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Friday, January 27, 2012

If you want to be a writer, you have to know how to write.

My writing is not perfect, I'm well aware of this, but I do practice and refine my writing skills and vocabulary every day (yes, everyday, with very few exceptions).  I write, I read, I learn, I practice.  I strive to improve my skills and myself.

It peeves me when someone asks what I do, I tell them I'm a writer, then they reply with "Oh, I'm a writer, too!" when I know that they:
    1) have never actually written anything outside a classroom assignment.
    2) have never written a single FaceBook status without serious misuse and abuse of the English language.  (Grammar, punctuation, and spelling are your friends, people!)
    3) haven't read anything other than the occassional Cosmo magazine article in the last five years.

...or any combination of those three.  Being a writer (or actor, musician, singer, dancer, poet, painter, or any other type of artist, for that matter) is not just something you can suddenly just say you are and then you are one.  (I dance, but I'm certainly not a dancer.)  It takes discipline, skill, practice, passion, dedication, and a drive to constantly learn and understand more about your field.   You need to develop your craft, expand your skills, and bring out a piece of your soul to be an artist, and (above all) you need to enjoy what you do.  Knowing how to start and extinguish a campfire does not make a person a firefighter; memorizing lines does not make a person an actor; knowing how to change a light bulb does not make a person an electrician; just knowing the basics of writing does not make a person a writer.

 Number 3 is included for a good reason: I have yet to come across a decent writer who is not also an avid reader.  Writers are readers.  Most readers are writers (whether for pleasure, business, career, or other, I've noticed that those who read the most also write, even if it's not every day).  Reading improves writing; I know it has definitely improved mine, and continues to do so.  When I read a book, I always keep a dictionary nearby (usually the dictionary app on my phone; it's Oxford) to find any words I do not know so I can add them to my vocabulary.  I take note of how the author has formed the sentences, why they may have chosen to piece it together the way they did.  Seeing what works in other stories (and, just as importantly, what does NOT work) helps me to know what may or may not work in my own stories.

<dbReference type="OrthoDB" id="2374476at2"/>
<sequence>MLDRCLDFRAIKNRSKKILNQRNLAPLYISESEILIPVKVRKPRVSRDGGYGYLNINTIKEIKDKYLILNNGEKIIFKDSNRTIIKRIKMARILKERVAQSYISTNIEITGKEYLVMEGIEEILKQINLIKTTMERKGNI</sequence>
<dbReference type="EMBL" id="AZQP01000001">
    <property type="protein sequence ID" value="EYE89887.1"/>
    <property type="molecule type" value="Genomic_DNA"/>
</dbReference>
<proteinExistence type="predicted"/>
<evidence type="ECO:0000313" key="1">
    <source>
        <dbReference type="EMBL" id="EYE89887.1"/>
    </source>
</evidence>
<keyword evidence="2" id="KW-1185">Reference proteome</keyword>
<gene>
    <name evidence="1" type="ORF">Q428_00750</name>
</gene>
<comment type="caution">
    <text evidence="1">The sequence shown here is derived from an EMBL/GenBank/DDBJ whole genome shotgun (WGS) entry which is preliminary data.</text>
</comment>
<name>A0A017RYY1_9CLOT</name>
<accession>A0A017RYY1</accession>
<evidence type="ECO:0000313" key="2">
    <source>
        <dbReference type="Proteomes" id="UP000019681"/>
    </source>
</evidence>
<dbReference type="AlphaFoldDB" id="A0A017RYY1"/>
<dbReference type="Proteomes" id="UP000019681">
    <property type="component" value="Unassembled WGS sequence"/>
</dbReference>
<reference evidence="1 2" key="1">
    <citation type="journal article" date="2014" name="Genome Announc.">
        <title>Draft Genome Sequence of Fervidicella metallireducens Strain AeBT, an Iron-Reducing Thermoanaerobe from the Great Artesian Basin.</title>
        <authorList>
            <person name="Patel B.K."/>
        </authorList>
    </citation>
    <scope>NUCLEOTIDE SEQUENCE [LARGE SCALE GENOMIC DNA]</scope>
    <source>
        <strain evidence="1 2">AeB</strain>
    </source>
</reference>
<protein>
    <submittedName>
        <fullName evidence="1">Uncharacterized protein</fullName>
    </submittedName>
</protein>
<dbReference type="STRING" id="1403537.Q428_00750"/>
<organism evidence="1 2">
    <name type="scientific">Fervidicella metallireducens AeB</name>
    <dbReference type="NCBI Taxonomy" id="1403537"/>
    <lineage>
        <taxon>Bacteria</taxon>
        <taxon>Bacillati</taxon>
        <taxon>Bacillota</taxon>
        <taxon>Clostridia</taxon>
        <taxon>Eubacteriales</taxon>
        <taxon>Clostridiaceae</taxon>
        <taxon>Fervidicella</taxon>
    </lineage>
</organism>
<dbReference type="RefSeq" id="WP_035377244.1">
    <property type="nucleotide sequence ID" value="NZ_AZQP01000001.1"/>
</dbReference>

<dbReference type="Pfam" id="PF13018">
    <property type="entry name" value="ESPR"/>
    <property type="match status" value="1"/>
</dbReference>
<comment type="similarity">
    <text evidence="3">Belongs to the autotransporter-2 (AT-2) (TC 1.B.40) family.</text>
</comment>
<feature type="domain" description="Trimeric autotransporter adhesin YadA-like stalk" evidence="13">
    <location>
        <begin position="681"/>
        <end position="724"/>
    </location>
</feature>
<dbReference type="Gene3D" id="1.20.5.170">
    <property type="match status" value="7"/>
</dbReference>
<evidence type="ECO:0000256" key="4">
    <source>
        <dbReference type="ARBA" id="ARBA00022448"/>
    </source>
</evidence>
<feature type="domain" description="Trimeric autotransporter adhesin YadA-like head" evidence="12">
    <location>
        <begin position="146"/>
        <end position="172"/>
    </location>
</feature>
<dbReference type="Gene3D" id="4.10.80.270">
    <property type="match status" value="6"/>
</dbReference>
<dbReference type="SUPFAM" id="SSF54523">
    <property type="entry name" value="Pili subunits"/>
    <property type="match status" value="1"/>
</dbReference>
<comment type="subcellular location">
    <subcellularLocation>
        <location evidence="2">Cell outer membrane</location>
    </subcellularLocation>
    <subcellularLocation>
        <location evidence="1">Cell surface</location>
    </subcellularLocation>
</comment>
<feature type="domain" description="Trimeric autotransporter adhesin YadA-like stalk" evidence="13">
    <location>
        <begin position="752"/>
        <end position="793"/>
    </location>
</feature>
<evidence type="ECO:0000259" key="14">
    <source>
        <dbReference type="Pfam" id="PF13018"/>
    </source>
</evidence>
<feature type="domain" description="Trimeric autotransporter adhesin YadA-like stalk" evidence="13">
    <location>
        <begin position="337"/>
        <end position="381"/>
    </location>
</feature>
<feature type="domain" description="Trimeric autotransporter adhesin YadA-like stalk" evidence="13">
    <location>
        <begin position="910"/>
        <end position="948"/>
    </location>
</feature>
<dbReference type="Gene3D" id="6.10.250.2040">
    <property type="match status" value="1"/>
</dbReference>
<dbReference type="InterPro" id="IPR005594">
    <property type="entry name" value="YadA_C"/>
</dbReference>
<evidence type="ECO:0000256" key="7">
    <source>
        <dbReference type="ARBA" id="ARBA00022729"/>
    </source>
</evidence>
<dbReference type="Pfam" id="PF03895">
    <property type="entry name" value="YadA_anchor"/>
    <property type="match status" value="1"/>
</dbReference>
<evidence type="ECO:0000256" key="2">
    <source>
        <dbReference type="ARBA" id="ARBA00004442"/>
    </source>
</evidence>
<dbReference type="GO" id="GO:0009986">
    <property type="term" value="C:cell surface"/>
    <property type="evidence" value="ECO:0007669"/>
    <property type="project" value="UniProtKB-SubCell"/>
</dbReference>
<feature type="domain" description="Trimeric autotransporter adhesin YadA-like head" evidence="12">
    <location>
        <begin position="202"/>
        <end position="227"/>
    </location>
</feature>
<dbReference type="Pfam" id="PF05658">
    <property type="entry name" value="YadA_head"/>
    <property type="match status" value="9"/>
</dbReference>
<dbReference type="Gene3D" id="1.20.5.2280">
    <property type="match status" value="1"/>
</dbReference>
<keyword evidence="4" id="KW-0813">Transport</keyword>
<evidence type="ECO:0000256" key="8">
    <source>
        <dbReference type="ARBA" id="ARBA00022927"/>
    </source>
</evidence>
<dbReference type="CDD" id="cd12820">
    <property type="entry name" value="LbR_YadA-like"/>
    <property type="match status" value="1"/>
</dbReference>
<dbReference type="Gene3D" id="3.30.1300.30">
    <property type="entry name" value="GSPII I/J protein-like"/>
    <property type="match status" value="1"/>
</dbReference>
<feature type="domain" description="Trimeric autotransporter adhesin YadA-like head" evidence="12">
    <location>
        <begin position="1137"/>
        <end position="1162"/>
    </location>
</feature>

Here's a quick list of some tips to remember:
*What's the day after today?  It's tomorrow.  Notice there is no "a" in the word, and there is a "w" at the end.
*"Till" and 'til are not shortened forms of until.  A till is (as defined by Oxford) "a drawer, box, or the like, as in a shop or bank, used for keeping money or valuables."  It can also mean "to cultivate the soil."
*You're = you are; your = belonging to you
*Not everything ending with an "s" requires an apostrophe.  As a general rule (although the English language does like to break rules occasionally) if something is plural, is does not get an apostrophe unless it is an abbreviation or a symbol.  For example, plural 3 = 3's; plural sister = sisters; if it were sister's, it would belong to your sister.
*Then = happened sequentially or at that time, as in: "I opened the door, then walked inside" or "gas prices were so much lower back then."  Than = comparative, as in "Harry Potter is better than Lord of the Rings."
*Lose = to come to be without, as in "you're going to lose your marbles" or "I want to lose some weight."  Loose = opposite of tight, as in "I think this writer has a few loose screws."
*Close = opposite of open, as in "close the door, you're letting in the cold air."  Clothes = the items you wear, as in "I went clothes shopping and got this great poncho!"

But, to go in a completely different direction, being a writer is not just about knowing proper rules of grammar and spelling.  (Oh, there's another one- grammar does not have an "e."  Grammer is a misspelling; Mispelling with only one "s" is also a misspelling.)  The most important part of being a writer (or any of the aforementioned trades) is passion and dedication.  Loving what you do and putting your heart and soul into it is key.  Don't measure success by the money you make; measure your success by how fulfilled you feel; how happy you are.  Tell a good story, make lovable and loathsome characters come to life, and make us want to not put your work down, even when it's over.

Art is a reflection of life.  We are artists because we long for a deeper understanding of the world around us and the people in it.  We want to move others, make them think, and spread ideas that will lead to a better and more profound way of life.  If you have a dream, go for it!  But stop calling it a dream, and start calling it a goal, then work your ass off until you have reached that goal; and once you've reached that goal, set another.  Aim high, think big, and don't settle.  Believe in the impossible, because "impossible" does not exist unless you make it exist.

"If you can dream it, you can do it." -Walt Disney

So here's a little test for those of you who are paying attention: I've intentionally made a few mistakes (a misspelling, an improperly used word, for example) in this post.  Can you find them?

EDIT: I want to thank Peter Donnelly for pointing out a mistake: TILL is correct as a substitution for "until."  Using 'til is incorrect, though.  Check out Peter's blog, or this page on World Wide Words for some interesting info on the use of till and its origins. (Apparently, the word "till" is actually older than "until.")

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